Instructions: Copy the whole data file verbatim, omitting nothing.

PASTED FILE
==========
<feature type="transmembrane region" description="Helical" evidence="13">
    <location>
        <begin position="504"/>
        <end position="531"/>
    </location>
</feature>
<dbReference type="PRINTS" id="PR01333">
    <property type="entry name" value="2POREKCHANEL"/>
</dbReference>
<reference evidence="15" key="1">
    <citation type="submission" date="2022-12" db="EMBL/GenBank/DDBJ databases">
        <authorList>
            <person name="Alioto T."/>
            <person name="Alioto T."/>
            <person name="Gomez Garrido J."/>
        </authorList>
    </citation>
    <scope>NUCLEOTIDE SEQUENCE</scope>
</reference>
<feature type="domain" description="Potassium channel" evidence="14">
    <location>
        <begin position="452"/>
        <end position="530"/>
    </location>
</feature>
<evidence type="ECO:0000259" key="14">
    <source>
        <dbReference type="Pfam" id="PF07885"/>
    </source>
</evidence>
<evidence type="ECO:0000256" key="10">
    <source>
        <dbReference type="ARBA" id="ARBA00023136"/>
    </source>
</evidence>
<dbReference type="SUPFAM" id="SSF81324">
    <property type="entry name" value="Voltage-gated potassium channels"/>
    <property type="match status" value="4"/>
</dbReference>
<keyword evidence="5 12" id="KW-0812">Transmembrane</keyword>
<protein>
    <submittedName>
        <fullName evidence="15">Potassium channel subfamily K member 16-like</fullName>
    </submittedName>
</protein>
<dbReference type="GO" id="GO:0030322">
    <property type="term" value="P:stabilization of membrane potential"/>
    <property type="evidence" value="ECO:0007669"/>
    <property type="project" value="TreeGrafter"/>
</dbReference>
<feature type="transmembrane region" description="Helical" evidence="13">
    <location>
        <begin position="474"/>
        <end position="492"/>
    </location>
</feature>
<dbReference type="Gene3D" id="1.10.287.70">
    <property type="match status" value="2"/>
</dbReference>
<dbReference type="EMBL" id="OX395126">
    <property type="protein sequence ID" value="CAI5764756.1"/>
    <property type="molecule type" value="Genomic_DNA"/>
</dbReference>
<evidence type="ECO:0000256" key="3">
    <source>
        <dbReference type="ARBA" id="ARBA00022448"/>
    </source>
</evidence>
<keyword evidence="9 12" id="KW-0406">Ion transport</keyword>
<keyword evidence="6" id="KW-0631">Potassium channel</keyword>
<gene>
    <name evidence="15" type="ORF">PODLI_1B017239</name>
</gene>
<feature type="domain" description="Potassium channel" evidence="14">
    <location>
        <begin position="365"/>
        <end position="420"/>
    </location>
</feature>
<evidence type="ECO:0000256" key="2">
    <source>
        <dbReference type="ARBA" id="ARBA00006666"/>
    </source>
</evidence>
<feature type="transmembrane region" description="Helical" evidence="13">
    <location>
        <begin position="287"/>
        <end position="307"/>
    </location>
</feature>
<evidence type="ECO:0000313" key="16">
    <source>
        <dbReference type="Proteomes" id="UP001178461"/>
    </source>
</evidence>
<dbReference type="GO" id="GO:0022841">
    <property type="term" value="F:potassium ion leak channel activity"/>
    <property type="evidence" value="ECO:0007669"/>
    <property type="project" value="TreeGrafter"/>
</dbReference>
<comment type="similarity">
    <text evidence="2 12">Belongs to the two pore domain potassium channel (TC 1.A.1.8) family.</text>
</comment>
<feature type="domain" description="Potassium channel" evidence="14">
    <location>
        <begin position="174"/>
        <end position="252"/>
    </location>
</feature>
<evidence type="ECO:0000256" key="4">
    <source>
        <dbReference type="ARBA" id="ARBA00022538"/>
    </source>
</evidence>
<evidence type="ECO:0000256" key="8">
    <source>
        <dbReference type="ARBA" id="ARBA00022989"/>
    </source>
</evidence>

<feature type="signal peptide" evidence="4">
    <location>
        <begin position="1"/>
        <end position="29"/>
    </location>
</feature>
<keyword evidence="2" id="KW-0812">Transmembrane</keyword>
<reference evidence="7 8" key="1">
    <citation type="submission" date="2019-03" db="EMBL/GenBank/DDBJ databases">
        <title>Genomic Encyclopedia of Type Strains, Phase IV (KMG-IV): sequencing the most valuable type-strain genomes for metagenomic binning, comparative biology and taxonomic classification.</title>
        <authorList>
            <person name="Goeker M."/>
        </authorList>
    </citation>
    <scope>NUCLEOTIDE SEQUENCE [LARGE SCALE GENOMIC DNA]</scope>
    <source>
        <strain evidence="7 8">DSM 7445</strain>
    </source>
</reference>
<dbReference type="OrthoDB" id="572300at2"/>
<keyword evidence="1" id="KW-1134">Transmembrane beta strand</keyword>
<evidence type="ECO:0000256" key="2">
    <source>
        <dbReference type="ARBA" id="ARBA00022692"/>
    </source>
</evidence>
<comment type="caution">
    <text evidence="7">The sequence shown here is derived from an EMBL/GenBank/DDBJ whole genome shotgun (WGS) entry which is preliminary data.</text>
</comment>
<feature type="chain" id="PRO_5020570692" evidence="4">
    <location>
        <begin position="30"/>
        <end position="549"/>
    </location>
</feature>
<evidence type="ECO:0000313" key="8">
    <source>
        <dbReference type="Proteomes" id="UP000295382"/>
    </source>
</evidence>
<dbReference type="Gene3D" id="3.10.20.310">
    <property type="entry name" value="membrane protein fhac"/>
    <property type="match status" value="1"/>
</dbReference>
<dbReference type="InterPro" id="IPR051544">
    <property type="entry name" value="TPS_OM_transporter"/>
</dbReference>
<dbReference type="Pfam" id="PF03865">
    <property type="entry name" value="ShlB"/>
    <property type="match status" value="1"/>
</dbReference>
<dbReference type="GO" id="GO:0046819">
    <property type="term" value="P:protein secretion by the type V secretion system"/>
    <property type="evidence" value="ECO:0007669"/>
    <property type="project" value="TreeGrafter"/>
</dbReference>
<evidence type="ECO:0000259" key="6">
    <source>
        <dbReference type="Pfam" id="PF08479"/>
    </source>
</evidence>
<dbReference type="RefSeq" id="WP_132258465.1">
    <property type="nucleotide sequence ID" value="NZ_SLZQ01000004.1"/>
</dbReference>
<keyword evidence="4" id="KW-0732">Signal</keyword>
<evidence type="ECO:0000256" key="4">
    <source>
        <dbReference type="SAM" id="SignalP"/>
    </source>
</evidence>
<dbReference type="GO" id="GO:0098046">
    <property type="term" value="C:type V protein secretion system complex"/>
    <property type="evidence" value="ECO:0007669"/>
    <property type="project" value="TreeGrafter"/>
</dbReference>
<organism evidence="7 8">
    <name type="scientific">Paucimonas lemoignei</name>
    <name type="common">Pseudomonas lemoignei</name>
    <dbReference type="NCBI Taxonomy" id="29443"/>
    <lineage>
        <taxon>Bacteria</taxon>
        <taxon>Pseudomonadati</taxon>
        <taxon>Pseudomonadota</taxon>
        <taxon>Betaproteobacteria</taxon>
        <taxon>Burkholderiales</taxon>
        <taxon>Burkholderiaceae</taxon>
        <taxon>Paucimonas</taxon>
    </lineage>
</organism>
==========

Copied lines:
<feature type="transmembrane region" description="Helical" evidence="13">
    <location>
        <begin position="504"/>
        <end position="531"/>
    </location>
</feature>
<dbReference type="PRINTS" id="PR01333">
    <property type="entry name" value="2POREKCHANEL"/>
</dbReference>
<reference evidence="15" key="1">
    <citation type="submission" date="2022-12" db="EMBL/GenBank/DDBJ databases">
        <authorList>
            <person name="Alioto T."/>
            <person name="Alioto T."/>
            <person name="Gomez Garrido J."/>
        </authorList>
    </citation>
    <scope>NUCLEOTIDE SEQUENCE</scope>
</reference>
<feature type="domain" description="Potassium channel" evidence="14">
    <location>
        <begin position="452"/>
        <end position="530"/>
    </location>
</feature>
<evidence type="ECO:0000259" key="14">
    <source>
        <dbReference type="Pfam" id="PF07885"/>
    </source>
</evidence>
<evidence type="ECO:0000256" key="10">
    <source>
        <dbReference type="ARBA" id="ARBA00023136"/>
    </source>
</evidence>
<dbReference type="SUPFAM" id="SSF81324">
    <property type="entry name" value="Voltage-gated potassium channels"/>
    <property type="match status" value="4"/>
</dbReference>
<keyword evidence="5 12" id="KW-0812">Transmembrane</keyword>
<protein>
    <submittedName>
        <fullName evidence="15">Potassium channel subfamily K member 16-like</fullName>
    </submittedName>
</protein>
<dbReference type="GO" id="GO:0030322">
    <property type="term" value="P:stabilization of membrane potential"/>
    <property type="evidence" value="ECO:0007669"/>
    <property type="project" value="TreeGrafter"/>
</dbReference>
<feature type="transmembrane region" description="Helical" evidence="13">
    <location>
        <begin position="474"/>
        <end position="492"/>
    </location>
</feature>
<dbReference type="Gene3D" id="1.10.287.70">
    <property type="match status" value="2"/>
</dbReference>
<dbReference type="EMBL" id="OX395126">
    <property type="protein sequence ID" value="CAI5764756.1"/>
    <property type="molecule type" value="Genomic_DNA"/>
</dbReference>
<evidence type="ECO:0000256" key="3">
    <source>
        <dbReference type="ARBA" id="ARBA00022448"/>
    </source>
</evidence>
<keyword evidence="9 12" id="KW-0406">Ion transport</keyword>
<keyword evidence="6" id="KW-0631">Potassium channel</keyword>
<gene>
    <name evidence="15" type="ORF">PODLI_1B017239</name>
</gene>
<feature type="domain" description="Potassium channel" evidence="14">
    <location>
        <begin position="365"/>
        <end position="420"/>
    </location>
</feature>
<evidence type="ECO:0000256" key="2">
    <source>
        <dbReference type="ARBA" id="ARBA00006666"/>
    </source>
</evidence>
<feature type="transmembrane region" description="Helical" evidence="13">
    <location>
        <begin position="287"/>
        <end position="307"/>
    </location>
</feature>
<evidence type="ECO:0000313" key="16">
    <source>
        <dbReference type="Proteomes" id="UP001178461"/>
    </source>
</evidence>
<dbReference type="GO" id="GO:0022841">
    <property type="term" value="F:potassium ion leak channel activity"/>
    <property type="evidence" value="ECO:0007669"/>
    <property type="project" value="TreeGrafter"/>
</dbReference>
<comment type="similarity">
    <text evidence="2 12">Belongs to the two pore domain potassium channel (TC 1.A.1.8) family.</text>
</comment>
<feature type="domain" description="Potassium channel" evidence="14">
    <location>
        <begin position="174"/>
        <end position="252"/>
    </location>
</feature>
<evidence type="ECO:0000256" key="4">
    <source>
        <dbReference type="ARBA" id="ARBA00022538"/>
    </source>
</evidence>
<evidence type="ECO:0000256" key="8">
    <source>
        <dbReference type="ARBA" id="ARBA00022989"/>
    </source>
</evidence>

<feature type="signal peptide" evidence="4">
    <location>
        <begin position="1"/>
        <end position="29"/>
    </location>
</feature>
<keyword evidence="2" id="KW-0812">Transmembrane</keyword>
<reference evidence="7 8" key="1">
    <citation type="submission" date="2019-03" db="EMBL/GenBank/DDBJ databases">
        <title>Genomic Encyclopedia of Type Strains, Phase IV (KMG-IV): sequencing the most valuable type-strain genomes for metagenomic binning, comparative biology and taxonomic classification.</title>
        <authorList>
            <person name="Goeker M."/>
        </authorList>
    </citation>
    <scope>NUCLEOTIDE SEQUENCE [LARGE SCALE GENOMIC DNA]</scope>
    <source>
        <strain evidence="7 8">DSM 7445</strain>
    </source>
</reference>
<dbReference type="OrthoDB" id="572300at2"/>
<keyword evidence="1" id="KW-1134">Transmembrane beta strand</keyword>
<evidence type="ECO:0000256" key="2">
    <source>
        <dbReference type="ARBA" id="ARBA00022692"/>
    </source>
</evidence>
<comment type="caution">
    <text evidence="7">The sequence shown here is derived from an EMBL/GenBank/DDBJ whole genome shotgun (WGS) entry which is preliminary data.</text>
</comment>
<feature type="chain" id="PRO_5020570692" evidence="4">
    <location>
        <begin position="30"/>
        <end position="549"/>
    </location>
</feature>
<evidence type="ECO:0000313" key="8">
    <source>
        <dbReference type="Proteomes" id="UP000295382"/>
    </source>
</evidence>
<dbReference type="Gene3D" id="3.10.20.310">
    <property type="entry name" value="membrane protein fhac"/>
    <property type="match status" value="1"/>
</dbReference>
<dbReference type="InterPro" id="IPR051544">
    <property type="entry name" value="TPS_OM_transporter"/>
</dbReference>
<dbReference type="Pfam" id="PF03865">
    <property type="entry name" value="ShlB"/>
    <property type="match status" value="1"/>
</dbReference>
<dbReference type="GO" id="GO:0046819">
    <property type="term" value="P:protein secretion by the type V secretion system"/>
    <property type="evidence" value="ECO:0007669"/>
    <property type="project" value="TreeGrafter"/>
</dbReference>
<evidence type="ECO:0000259" key="6">
    <source>
        <dbReference type="Pfam" id="PF08479"/>
    </source>
</evidence>
<dbReference type="RefSeq" id="WP_132258465.1">
    <property type="nucleotide sequence ID" value="NZ_SLZQ01000004.1"/>
</dbReference>
<keyword evidence="4" id="KW-0732">Signal</keyword>
<evidence type="ECO:0000256" key="4">
    <source>
        <dbReference type="SAM" id="SignalP"/>
    </source>
</evidence>
<dbReference type="GO" id="GO:0098046">
    <property type="term" value="C:type V protein secretion system complex"/>
    <property type="evidence" value="ECO:0007669"/>
    <property type="project" value="TreeGrafter"/>
</dbReference>
<organism evidence="7 8">
    <name type="scientific">Paucimonas lemoignei</name>
    <name type="common">Pseudomonas lemoignei</name>
    <dbReference type="NCBI Taxonomy" id="29443"/>
    <lineage>
        <taxon>Bacteria</taxon>
        <taxon>Pseudomonadati</taxon>
        <taxon>Pseudomonadota</taxon>
        <taxon>Betaproteobacteria</taxon>
        <taxon>Burkholderiales</taxon>
        <taxon>Burkholderiaceae</taxon>
        <taxon>Paucimonas</taxon>
    </lineage>
</organism>